Celebrated Australian composer Brett Dean diagnosed with coronavirus
6 March 2020, 11:19 | Updated: 17 March 2020, 12:05
Dean had been due to conduct at the Adelaide Festival over the weekend but tested positive to COVID-19 on Thursday.
Celebrated Australian composer Brett Dean has been diagnosed with coronavirus.
He had been scheduled to conduct a Beethoven concert at the Adelaide Festival over the weekend but cancelled his appearance due to pneumonia-like symptoms.
Since testing positive to COVID-19 on Thursday, the composer is currently receiving treatment at the Royal Adelaide Hospital and is under quarantine.
Adelaide Festival’s executive director, Rob Brookman, says he is working with authorities to limit the spread of the virus: “The health and safety of the public, our artists and our staff [is] of paramount importance to the Adelaide Festival and we are following the advice provided to us by SA Health and instituting appropriate measures meticulously,” he said.
“We are obviously very concerned for the health of Brett who is receiving the best of care and we hope that he has a swift and full recovery.”
Brookman added that three people who had been in contact with the composer have self-quarantined.
A festival spokeswoman stressed that Dean had not been in rehearsals with the Adelaide Symphony Orchestra this week.
The composer’s agents, as well as his publisher, said they have “taken the necessary steps” to inform people who have worked with Dean over the last two weeks.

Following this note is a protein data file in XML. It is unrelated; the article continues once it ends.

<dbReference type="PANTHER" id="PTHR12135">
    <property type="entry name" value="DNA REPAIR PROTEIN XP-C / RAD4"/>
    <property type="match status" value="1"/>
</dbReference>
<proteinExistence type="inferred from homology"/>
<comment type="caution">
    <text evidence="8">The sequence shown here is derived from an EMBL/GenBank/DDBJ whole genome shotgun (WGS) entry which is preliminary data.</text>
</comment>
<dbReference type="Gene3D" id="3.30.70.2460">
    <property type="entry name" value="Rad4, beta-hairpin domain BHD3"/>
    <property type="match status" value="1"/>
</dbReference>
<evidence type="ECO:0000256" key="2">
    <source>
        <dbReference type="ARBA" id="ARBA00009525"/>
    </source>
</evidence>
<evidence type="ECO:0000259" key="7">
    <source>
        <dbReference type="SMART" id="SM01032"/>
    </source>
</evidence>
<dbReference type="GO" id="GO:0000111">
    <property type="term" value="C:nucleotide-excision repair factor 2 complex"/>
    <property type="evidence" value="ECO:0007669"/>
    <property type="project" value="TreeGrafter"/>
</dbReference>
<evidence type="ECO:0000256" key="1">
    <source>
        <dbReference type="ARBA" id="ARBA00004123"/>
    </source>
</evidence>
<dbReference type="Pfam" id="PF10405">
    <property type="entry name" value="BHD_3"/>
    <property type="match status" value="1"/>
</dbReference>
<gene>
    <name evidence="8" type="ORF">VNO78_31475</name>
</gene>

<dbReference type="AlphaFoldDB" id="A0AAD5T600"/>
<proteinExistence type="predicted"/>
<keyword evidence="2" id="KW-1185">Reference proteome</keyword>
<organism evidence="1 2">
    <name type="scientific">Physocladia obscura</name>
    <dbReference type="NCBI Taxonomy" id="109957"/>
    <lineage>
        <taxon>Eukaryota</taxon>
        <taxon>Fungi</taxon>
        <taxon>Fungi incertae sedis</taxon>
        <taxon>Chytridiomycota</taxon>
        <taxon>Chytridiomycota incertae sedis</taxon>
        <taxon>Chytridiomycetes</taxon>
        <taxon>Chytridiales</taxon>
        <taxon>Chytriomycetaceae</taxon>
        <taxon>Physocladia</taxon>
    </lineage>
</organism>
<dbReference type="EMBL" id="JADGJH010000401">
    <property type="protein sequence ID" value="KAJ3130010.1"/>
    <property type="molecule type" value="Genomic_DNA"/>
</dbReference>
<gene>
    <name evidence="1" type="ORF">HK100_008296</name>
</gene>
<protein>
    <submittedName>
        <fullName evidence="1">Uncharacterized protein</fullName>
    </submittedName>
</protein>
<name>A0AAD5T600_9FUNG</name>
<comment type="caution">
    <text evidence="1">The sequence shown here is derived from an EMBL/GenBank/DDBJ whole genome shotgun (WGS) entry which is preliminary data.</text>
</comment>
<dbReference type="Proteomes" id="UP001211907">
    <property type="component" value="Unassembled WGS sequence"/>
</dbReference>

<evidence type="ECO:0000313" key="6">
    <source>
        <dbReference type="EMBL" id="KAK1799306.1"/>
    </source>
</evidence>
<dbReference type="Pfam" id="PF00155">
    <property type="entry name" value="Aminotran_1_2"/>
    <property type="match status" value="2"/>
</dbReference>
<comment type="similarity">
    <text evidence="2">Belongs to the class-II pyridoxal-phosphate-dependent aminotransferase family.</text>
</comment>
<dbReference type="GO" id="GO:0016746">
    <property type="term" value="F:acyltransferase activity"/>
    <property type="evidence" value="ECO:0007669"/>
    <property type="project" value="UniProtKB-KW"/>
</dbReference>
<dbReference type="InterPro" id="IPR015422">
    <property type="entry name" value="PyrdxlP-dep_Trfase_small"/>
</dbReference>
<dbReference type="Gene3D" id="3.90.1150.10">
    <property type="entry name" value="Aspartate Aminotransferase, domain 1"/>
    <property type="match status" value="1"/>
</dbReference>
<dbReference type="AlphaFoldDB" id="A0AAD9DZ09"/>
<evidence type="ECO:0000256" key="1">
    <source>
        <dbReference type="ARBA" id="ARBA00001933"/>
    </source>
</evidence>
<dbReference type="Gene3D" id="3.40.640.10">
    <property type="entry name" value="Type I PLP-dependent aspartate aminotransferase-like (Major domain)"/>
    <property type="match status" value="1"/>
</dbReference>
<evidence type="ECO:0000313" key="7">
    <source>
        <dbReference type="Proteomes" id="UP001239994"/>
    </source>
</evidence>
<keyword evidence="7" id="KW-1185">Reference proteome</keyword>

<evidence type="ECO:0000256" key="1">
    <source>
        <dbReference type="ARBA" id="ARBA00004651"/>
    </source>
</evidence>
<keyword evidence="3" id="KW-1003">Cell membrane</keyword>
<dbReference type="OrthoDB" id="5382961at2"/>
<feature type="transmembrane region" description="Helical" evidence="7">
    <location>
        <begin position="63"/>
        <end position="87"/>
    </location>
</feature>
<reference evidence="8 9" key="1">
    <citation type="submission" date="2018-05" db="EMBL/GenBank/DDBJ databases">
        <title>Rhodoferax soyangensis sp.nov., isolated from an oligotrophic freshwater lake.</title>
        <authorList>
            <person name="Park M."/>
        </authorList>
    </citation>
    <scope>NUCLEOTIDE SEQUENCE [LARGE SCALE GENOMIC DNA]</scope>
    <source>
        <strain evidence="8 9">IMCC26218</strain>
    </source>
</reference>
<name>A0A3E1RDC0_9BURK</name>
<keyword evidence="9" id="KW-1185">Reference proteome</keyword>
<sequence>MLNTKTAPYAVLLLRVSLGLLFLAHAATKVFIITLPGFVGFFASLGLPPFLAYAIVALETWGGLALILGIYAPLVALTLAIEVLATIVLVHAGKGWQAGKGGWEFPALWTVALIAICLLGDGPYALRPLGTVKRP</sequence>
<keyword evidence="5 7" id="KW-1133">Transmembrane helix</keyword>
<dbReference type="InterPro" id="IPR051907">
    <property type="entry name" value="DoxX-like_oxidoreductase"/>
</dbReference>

Adelaide Festival says this weekend’s The Sound of History concert will go ahead as planned, with composer Richard Mills stepping in to conduct.
“Our thoughts are with Brett at this difficult time and we wish him well in his recovery,” the company said in a statement.
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Brett Dean is one of Australia’s best-known contemporary composers, who is currently Composer in Residence at the Orchestre National de Lyon in France, as well as Germany’s Dresden Philharmonic and the Swedish Chamber Orchestra. Dean is also a recognised violist, having played in the Berlin Philharmonic Orchestra, and has received a UNESCO award.
The spread of the new coronavirus, or COVID-19, has started to impact several cultural and classical music events – from Boston Symphony Orchestra announcing the cancellation of a significant tour to Asia to Italy’s iconic Teatro alla Scala shutting its doors.
Globally, around 96,000 people are thought to have been infected by COVID-19, with cases now in more than 50 countries. There have been over 3,300 deaths globally, the majority of them in China’s Hubei province.